Think Strategically: Fate Leads Willing, Drags Along Unwilling
Editor’s note: The following article originally appeared in the August 31 print edition of Caribbean Business.
Jackson Hole: Yellen speech moves market
The Jackson Hole Conference, hosted by the Federal Reserve Bank of Kansas City every year, took place Aug. 24-25 and congregates dozens of central bankers, policymakers, academics and economists from around the world to discuss economic policy. Fed Chairwoman Janet Yellen delivered a speech in which she defended the sweeping financial rules that were initiated during the past decade and especially in the aftermath of the financial crisis. By doing so, Yellen distanced herself from the anti-regulation discourse that President Trump has been preaching since the campaign.
Yellen, whose term as Fed chair ends in February, used this conference to strongly argue that the vast array of post-financial crisis regulations has made the financial system safer without damaging the economy. In her speech, Yellen stated: “The balance of research suggests the core reforms we have put in place have substantially boosted resilience without unduly limiting credit availability or economic growth.” This was knowing how both President Trump and Gary Cohn, director of the White House National Economic Council & former Goldman Sachs president, have said they will not only change but attack all aspects of the Dodd-Frank Act.
Numerous bankers may not agree with repealing Dodd-Frank, recently James Gorman, CEO of Morgan Stanley, who stated he does not agree with repealing the act because we should be terrified of what would replace it.
Another notable speech was given by European Central Bank President Mario Draghi, which among other subjects mentioned that relaxing financial regulation “would endanger financial openness, but also global trade since they are two sides of one coin,” with most important bank regulators agreeing this is not the time to alter financial regulations.
Following the Fed chair’s speech, U.S. stocks and Treasuries rose while the dollar sank even after the tone did not reveal interest rates would increase as some expected. The S&P 500 Index had its best week over the past 30 days. Another cause of market reaction was from Cohn, who predicted tax reform would pass this year, and dispelled rumors about his resignation.
P.R. Credit Update: Fate leads willing, drags along unwilling
The Roman statesman and philosopher, Lucius Annaeus Seneca, said: “Fate leads the willing and drags along the unwilling.” This one-liner is appropriate to describe the situation between the Financial Oversight & Management Board (FOMB) and the Government of Puerto Rico.
With the enactment of the furlough for Government employees to bridge the gap between what the FOMB has stated is necessary to reduce $218 million from the budget, the Government recently informed that nearly 854 “illegal government employees” would have to be dismissed and told the board to fire them. As this issue plays out, we must state that although there might be numerous ways to achieve the same results, Puerto Rico’s political leaders fail to grasp the difficulties that continue to face the island.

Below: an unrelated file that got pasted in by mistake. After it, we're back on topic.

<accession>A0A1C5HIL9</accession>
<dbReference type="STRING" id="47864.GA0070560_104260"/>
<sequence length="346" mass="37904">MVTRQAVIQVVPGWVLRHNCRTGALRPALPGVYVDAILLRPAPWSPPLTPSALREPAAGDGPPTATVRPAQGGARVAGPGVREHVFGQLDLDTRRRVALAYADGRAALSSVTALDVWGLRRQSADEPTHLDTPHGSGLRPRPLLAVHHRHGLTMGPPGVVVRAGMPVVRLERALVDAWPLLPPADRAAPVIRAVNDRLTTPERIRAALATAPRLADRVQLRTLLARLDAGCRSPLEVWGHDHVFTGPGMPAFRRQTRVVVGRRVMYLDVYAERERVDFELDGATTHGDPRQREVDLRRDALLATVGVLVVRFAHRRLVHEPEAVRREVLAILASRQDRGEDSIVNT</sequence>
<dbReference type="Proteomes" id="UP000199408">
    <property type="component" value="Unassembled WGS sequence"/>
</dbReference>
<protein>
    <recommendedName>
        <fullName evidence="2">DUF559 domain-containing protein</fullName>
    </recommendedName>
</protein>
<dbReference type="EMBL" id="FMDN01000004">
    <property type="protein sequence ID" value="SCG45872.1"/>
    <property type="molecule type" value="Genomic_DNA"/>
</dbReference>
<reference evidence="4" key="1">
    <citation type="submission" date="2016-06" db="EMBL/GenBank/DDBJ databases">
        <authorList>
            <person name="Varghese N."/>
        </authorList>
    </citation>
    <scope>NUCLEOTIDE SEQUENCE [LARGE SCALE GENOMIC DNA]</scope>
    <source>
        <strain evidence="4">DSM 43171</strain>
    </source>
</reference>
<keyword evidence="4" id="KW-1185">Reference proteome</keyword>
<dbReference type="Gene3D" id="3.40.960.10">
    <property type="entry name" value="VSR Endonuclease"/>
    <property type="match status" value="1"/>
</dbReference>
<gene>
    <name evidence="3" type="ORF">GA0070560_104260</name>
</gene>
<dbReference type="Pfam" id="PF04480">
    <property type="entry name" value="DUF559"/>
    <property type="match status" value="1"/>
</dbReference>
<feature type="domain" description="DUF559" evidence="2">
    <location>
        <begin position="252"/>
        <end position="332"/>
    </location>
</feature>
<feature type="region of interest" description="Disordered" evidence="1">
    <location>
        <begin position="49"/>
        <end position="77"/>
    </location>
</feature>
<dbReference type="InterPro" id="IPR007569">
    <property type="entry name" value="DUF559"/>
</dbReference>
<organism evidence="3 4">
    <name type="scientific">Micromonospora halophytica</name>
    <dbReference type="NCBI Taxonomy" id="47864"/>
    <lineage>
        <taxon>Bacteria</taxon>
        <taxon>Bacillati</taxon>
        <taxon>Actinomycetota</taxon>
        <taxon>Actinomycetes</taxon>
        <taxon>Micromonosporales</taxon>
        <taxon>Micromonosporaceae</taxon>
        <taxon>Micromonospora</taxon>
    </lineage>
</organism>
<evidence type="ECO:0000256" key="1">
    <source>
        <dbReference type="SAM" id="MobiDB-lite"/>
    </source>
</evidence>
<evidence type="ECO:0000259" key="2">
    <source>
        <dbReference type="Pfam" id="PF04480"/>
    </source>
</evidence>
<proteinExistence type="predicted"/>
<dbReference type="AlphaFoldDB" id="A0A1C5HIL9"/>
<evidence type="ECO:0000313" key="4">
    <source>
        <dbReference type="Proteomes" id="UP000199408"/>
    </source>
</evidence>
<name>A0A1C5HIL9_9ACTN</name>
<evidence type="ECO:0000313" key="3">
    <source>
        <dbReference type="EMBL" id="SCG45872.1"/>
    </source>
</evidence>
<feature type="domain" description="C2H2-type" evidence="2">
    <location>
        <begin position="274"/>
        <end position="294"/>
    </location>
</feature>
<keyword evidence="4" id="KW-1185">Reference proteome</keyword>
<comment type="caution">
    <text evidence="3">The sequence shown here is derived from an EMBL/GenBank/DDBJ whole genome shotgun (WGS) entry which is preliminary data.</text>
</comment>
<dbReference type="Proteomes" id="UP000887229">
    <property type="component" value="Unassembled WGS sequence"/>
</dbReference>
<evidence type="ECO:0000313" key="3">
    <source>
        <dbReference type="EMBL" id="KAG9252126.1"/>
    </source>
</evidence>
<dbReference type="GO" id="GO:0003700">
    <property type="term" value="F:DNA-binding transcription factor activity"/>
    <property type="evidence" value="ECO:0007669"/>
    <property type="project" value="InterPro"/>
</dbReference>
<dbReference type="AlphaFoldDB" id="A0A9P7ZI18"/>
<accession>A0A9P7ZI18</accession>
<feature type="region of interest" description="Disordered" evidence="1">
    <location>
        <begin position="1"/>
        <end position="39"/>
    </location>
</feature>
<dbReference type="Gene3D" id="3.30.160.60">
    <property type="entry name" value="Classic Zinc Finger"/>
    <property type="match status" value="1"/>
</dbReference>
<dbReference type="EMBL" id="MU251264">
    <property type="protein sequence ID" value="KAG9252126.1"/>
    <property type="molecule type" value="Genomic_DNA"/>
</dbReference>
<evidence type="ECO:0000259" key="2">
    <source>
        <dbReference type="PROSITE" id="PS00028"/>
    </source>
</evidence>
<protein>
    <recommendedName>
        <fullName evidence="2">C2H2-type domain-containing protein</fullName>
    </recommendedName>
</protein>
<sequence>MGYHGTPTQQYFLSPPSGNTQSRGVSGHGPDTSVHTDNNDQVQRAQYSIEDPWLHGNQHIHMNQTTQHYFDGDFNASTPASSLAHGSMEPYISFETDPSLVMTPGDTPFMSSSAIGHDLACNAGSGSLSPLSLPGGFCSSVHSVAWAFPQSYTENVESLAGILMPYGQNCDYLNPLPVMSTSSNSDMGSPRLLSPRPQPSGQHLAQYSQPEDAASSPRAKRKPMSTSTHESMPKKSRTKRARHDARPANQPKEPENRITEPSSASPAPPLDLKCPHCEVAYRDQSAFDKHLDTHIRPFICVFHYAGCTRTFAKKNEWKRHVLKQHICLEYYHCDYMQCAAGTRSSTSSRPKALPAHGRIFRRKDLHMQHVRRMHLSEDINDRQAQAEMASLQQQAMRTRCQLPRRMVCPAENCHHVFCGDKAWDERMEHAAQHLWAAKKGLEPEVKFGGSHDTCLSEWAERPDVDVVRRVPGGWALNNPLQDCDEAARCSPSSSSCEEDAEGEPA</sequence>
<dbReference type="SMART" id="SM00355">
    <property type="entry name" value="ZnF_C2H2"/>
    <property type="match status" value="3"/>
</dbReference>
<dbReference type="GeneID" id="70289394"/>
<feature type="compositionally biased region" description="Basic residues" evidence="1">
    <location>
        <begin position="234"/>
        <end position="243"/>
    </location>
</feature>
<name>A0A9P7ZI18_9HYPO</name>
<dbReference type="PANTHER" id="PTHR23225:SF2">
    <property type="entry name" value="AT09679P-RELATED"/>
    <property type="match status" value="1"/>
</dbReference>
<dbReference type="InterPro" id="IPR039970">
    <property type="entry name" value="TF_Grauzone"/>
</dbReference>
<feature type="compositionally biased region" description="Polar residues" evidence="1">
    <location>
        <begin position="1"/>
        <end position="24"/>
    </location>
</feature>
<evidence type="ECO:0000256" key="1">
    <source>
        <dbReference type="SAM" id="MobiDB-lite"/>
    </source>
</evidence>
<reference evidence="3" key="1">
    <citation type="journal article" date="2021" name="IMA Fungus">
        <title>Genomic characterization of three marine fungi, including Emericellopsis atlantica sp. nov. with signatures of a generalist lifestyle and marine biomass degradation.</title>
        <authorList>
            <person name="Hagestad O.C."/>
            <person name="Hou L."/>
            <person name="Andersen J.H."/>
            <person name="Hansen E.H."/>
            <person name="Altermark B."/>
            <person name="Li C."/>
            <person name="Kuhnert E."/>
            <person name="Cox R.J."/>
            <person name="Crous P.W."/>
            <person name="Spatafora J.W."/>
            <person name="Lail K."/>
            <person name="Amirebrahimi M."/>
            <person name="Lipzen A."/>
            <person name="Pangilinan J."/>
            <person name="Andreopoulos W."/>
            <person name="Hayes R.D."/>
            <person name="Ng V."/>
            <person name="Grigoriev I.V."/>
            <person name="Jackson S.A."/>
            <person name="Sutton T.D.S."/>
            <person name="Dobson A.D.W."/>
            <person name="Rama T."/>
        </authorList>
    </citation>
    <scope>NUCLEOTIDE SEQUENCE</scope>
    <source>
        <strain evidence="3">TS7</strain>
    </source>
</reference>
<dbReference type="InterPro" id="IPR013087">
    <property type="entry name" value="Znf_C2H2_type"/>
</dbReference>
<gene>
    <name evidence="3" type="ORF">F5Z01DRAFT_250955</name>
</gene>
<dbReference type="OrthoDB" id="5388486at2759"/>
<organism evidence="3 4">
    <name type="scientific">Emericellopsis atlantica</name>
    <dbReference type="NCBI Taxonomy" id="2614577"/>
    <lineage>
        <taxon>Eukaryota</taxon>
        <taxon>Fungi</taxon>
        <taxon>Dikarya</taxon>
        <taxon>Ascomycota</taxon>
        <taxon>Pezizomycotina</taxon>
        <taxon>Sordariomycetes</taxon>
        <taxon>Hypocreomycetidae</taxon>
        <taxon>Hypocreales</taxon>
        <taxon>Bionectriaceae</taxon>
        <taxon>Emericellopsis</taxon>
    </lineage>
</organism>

Consider that Puerto Rico could face a $1.8 billion cliff when the Affordable Care Act runs out, which may cause the Medicare Advantage system to collapse. With 2.3 million patients in Medicare, Medicaid or Medicare Advantage, or 65.8% of our total population using one of these healthcare plans, this is a crucial issue.
Title V: Revitalizing coordination strategy presented
The FOMB will begin accepting proposals for projects that address critical infrastructure needs under Title V of Promesa. Interested parties may make submittals via the Critical Project Submission & Management Platform, now available on the board website cpp.juntasupervision.pr.gov. The Critical Projects Process (CPP) allows for an expedited permitting process to deliver critical infrastructure projects that address pressing needs, fuel economic growth and accelerate job creation. To be designated “Critical,” a project must comply with the following Promesa criteria:
- Impact on emergency project;
- Availability of immediate private capital;
- Level of required local government funding;
- Environmental and economic benefits;
- Project status;
- Additional priority criteria regarding local goals, laws and plans.
The Revitalizing Coordinator will focus on electric power, transportation and water/waste management projects.
The Revitalizing Coordinator’s success is essential, with Puerto Rico needing up to $1.6 billion in new investment in infrastructure to meet the economic-growth targets contained in Puerto Rico’s Fiscal Plan.
Final Word: University of P.R. Fiscal Plan
Last week, the FOMB finalized its review of the UPR Fiscal Plan and requested, before it would recommend its approval, that UPR consider additional initiatives and incorporate them in the Plan, the most impactful bringing tuition in line with comparable U.S. state universities and campus consolidations.
While it is human nature to resist change, in the scenario Puerto Rico is facing, we simply must act decisively since history is now, then, today and yesterday.
—Francisco Rodríguez-Castro, president & CEO of Birling Capital, has over 25 years of experience working with government, multinational and public companies.